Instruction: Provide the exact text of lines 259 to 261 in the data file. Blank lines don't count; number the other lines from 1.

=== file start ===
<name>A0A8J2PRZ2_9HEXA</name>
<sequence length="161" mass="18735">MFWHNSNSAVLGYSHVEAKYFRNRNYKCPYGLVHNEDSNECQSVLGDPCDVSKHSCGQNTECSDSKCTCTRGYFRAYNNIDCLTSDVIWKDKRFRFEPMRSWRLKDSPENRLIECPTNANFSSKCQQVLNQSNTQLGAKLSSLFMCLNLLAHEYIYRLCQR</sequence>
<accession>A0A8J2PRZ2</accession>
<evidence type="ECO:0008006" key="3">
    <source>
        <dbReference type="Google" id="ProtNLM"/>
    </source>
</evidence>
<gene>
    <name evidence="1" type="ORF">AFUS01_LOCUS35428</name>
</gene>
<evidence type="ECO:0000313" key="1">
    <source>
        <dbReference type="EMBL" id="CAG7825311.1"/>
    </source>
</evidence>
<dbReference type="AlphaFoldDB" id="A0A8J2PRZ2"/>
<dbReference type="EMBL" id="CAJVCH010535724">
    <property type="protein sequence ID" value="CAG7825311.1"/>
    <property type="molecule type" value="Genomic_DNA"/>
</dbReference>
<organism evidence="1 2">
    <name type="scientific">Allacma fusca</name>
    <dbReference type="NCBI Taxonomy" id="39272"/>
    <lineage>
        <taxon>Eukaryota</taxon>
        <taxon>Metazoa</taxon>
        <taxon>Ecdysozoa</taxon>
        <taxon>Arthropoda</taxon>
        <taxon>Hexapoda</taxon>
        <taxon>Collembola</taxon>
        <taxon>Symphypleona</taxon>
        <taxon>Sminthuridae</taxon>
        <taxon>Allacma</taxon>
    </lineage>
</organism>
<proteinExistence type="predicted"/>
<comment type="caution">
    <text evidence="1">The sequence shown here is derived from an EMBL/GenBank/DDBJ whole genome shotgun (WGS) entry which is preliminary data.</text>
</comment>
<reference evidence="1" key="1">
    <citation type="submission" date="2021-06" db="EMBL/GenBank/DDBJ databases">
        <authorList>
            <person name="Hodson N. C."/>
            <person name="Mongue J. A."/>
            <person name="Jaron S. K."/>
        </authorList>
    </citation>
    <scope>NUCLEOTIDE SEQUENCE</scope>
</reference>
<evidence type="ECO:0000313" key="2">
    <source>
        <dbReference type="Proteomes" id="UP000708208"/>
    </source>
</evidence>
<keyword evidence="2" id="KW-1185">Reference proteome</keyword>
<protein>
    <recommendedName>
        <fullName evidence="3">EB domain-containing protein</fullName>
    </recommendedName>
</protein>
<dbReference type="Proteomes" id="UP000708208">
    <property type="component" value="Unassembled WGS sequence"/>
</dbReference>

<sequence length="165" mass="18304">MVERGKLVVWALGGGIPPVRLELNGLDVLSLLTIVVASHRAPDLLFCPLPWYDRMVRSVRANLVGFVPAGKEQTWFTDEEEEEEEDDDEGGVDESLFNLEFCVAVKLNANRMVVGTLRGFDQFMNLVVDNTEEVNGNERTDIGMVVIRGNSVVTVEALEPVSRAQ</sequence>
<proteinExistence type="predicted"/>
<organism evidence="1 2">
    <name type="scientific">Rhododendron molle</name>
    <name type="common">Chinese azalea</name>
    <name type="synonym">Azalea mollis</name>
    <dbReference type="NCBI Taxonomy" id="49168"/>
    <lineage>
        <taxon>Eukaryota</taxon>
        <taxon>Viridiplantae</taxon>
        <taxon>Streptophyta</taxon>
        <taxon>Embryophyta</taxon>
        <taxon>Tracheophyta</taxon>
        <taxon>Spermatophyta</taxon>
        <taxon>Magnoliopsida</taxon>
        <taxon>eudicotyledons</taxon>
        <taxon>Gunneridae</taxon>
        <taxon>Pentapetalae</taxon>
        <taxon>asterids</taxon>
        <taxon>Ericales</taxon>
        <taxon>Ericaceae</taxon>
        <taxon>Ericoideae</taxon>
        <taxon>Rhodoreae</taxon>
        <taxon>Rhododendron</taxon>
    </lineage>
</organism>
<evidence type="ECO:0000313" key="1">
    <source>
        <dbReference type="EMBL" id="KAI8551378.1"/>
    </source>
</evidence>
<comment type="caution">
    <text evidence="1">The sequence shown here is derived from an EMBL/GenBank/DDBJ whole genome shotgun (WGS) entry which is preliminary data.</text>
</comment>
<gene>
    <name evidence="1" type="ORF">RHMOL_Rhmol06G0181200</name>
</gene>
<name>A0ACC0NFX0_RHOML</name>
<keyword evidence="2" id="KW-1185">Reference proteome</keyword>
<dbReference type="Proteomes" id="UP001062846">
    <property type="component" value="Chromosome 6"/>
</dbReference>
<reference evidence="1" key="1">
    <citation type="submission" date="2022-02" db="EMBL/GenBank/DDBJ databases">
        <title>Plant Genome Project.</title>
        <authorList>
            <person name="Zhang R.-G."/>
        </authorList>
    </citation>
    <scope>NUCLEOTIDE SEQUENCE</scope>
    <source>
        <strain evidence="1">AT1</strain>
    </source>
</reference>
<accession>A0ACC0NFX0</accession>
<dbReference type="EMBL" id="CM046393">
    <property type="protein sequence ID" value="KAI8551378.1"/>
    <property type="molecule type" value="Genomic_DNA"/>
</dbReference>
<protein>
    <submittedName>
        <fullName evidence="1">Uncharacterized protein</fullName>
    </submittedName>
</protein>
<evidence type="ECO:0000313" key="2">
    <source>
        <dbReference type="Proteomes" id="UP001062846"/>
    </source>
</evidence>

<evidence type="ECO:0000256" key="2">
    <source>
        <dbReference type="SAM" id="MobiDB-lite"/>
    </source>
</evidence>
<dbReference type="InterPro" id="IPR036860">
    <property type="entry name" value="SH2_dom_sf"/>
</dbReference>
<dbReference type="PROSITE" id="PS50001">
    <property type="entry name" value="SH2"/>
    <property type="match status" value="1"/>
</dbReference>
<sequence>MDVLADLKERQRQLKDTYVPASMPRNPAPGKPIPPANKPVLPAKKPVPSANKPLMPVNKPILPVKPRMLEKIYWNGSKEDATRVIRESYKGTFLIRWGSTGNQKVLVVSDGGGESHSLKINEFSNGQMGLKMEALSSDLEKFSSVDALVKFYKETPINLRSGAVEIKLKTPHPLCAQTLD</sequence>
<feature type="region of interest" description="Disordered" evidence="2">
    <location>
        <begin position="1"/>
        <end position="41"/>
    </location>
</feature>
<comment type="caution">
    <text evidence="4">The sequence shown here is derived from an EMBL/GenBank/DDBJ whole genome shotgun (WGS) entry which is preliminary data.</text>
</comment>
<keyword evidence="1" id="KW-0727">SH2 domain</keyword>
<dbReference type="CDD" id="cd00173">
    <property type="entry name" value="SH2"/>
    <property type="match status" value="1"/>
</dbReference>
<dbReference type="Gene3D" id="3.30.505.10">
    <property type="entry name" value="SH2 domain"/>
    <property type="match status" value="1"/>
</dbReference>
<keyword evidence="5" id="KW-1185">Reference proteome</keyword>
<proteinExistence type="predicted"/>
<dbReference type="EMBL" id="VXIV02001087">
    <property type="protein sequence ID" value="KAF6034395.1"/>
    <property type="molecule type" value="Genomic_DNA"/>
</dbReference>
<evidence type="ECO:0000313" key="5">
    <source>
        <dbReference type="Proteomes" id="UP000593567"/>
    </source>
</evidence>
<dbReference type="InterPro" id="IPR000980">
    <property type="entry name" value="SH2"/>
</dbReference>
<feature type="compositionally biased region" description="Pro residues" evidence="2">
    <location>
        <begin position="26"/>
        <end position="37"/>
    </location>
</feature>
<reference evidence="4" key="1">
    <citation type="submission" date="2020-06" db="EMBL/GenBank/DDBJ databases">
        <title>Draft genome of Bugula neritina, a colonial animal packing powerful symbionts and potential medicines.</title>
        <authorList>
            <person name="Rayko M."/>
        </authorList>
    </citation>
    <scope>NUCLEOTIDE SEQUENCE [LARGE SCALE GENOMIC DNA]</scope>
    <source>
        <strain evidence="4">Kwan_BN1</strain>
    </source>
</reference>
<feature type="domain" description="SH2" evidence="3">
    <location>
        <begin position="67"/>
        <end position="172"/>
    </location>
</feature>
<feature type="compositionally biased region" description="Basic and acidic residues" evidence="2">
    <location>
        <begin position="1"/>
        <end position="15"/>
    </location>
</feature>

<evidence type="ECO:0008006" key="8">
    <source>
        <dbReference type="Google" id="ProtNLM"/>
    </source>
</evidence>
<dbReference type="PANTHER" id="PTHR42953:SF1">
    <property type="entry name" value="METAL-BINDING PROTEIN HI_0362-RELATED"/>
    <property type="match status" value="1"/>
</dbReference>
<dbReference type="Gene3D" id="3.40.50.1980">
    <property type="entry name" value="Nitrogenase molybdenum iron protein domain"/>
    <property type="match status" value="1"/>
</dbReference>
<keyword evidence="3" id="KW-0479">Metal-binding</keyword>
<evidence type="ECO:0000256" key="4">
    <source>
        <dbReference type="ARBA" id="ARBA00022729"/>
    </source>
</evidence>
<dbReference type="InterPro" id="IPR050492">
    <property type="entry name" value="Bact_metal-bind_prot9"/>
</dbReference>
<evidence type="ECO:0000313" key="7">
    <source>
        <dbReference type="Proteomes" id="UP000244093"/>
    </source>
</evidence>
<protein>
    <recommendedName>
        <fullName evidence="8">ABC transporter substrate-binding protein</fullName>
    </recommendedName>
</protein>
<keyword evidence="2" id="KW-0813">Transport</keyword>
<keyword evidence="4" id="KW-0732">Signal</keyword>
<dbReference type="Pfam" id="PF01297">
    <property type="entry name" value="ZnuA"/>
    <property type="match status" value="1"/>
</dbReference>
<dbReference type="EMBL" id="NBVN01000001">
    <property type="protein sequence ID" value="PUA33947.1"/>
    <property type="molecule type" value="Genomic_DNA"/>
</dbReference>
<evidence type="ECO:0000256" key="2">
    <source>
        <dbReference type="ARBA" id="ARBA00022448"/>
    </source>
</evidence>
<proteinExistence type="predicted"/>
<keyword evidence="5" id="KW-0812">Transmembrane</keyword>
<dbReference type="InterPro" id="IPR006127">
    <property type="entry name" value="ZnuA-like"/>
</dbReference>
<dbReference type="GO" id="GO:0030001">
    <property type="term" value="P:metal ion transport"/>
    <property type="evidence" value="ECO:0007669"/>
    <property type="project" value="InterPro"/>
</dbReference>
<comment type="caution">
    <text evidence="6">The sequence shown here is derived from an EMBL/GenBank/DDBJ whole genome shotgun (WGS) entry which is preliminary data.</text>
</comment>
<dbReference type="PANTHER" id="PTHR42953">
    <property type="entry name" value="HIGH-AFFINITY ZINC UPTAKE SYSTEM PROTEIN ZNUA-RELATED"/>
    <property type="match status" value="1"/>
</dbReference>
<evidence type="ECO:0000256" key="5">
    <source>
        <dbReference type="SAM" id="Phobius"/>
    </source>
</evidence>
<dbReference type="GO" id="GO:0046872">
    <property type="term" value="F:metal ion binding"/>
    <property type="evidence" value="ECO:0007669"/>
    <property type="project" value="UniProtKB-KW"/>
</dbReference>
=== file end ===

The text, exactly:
    <property type="entry name" value="ZnuA-like"/>
</dbReference>
<dbReference type="GO" id="GO:0030001">